At its peak usage during World War II, when it employed some 70,000 men and women, the Brooklyn Navy Yard was the biggest industrial complex in U.S. history—no other site has yet to top that employment figure. But its importance to America began far before then, during the American Revolution, when the British docked their infamous prison ships here; conditions aboard them were so atrocious that more than 11,500 Americans perished here, more than the combined number of U.S. casualties in all the battles of the American Revolution. Most of their bodies were simply dumped overboard into the water, making these waters the largest Revolutionary graveyard in the States.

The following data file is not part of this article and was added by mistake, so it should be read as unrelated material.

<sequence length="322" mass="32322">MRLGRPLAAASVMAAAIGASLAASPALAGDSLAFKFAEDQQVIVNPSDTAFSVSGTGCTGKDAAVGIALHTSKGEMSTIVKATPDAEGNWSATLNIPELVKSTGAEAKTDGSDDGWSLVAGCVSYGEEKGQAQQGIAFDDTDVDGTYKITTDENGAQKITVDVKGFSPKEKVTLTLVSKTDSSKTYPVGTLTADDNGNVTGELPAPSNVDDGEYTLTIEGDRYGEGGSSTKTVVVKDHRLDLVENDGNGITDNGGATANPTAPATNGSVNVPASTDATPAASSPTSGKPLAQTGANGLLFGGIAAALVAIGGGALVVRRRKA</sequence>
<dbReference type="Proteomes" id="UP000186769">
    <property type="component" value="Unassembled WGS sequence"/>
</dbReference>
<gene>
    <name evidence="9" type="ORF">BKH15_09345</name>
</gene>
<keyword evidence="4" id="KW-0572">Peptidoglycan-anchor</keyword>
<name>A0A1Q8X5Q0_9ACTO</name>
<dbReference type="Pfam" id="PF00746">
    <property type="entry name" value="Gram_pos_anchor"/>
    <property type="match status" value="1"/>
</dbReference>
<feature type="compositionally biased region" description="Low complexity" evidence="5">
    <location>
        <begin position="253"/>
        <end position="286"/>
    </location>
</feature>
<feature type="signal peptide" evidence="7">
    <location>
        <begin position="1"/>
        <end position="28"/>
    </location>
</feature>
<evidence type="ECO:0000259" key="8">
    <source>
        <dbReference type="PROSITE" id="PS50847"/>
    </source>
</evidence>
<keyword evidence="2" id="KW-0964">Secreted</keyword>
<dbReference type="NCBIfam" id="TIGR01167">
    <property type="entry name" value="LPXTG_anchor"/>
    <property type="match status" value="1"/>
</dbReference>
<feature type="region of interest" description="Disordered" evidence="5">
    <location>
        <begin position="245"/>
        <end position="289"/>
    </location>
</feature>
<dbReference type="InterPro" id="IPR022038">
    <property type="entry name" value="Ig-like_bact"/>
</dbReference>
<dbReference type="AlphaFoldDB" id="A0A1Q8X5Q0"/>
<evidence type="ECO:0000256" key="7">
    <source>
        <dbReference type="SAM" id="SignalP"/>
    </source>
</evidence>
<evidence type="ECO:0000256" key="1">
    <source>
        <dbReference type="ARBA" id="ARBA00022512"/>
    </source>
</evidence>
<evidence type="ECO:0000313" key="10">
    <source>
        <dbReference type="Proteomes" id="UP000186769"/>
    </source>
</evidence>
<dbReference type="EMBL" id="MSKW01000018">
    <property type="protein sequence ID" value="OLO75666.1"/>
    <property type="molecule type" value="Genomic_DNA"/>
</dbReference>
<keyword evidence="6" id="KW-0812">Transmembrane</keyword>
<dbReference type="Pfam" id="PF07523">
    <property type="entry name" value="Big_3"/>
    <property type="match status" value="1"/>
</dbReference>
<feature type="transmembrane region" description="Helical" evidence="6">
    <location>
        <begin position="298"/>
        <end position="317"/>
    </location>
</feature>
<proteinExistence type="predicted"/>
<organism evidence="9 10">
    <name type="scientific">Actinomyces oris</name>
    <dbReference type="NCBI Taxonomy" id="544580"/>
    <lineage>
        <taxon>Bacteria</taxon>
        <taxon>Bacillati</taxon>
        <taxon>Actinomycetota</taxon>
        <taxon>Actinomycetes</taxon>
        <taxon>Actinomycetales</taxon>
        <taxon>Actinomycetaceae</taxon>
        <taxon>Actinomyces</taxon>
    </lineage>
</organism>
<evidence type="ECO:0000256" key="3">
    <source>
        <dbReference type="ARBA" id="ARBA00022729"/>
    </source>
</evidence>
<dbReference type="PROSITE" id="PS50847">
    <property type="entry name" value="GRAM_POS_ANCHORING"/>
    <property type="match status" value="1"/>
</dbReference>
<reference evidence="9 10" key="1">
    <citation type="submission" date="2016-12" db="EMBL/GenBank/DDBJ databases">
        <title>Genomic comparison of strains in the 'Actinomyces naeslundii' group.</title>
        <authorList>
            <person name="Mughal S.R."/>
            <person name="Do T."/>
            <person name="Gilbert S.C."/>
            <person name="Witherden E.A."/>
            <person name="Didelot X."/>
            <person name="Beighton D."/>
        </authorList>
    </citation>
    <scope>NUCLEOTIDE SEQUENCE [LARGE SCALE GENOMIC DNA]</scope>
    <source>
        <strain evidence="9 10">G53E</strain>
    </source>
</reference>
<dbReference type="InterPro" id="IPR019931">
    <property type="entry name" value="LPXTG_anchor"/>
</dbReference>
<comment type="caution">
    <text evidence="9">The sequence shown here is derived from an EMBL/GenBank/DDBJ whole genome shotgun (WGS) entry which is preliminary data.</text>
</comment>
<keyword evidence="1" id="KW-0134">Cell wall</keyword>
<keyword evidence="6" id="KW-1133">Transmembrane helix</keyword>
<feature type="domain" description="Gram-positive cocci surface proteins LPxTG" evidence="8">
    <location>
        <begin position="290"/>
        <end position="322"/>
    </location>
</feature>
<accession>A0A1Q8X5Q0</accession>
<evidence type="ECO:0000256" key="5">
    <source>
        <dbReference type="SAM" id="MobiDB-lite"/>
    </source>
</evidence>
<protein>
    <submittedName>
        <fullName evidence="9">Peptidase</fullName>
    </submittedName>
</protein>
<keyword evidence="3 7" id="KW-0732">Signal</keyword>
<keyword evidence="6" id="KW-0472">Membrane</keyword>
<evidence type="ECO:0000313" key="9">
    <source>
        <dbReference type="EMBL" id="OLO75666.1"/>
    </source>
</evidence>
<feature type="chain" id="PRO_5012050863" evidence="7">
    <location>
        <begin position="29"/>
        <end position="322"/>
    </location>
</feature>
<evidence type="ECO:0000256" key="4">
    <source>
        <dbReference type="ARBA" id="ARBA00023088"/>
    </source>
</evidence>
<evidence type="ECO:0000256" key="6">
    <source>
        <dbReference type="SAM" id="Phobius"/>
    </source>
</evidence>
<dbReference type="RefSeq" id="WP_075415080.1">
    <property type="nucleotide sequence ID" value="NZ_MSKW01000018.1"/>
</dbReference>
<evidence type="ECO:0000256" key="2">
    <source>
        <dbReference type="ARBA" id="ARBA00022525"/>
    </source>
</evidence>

Today this 300-acre property is owned by the city of New York, which maintains its historic working dry docks. It also rents out space to dozens of manufacturers and artisans, including the company that builds the sets for Saturday Night Live; the soundstage where Boardwalk Empire and The Marvelous Mrs. Maisel are filmed; Nanette Lepore fashions; and Crye Precision, which designs and manufactures protective vests and helmets for the U.S. military. You’ll learn all of this, and more at the excellent (and free!) on-site museum, which displays historic artifacts and offers several well-crafted videos and oral histories (those dealing with the women who worked here during World War II are especially moving). Outsiders are not allowed to walk around the Navy Yards, however, except as part of a tour, so I recommend pairing a visit to the museum with one of the excellent 2-hour tours run by Turnstile. Most tours are devoted to the Yard’s history, though a few times a month, midweek,Turnstile tours visit the manufacturers and soundstages of today’s Navy Yard. Since the site is so large, most tours involve a bus, though you will get off the bus often, for a closer look.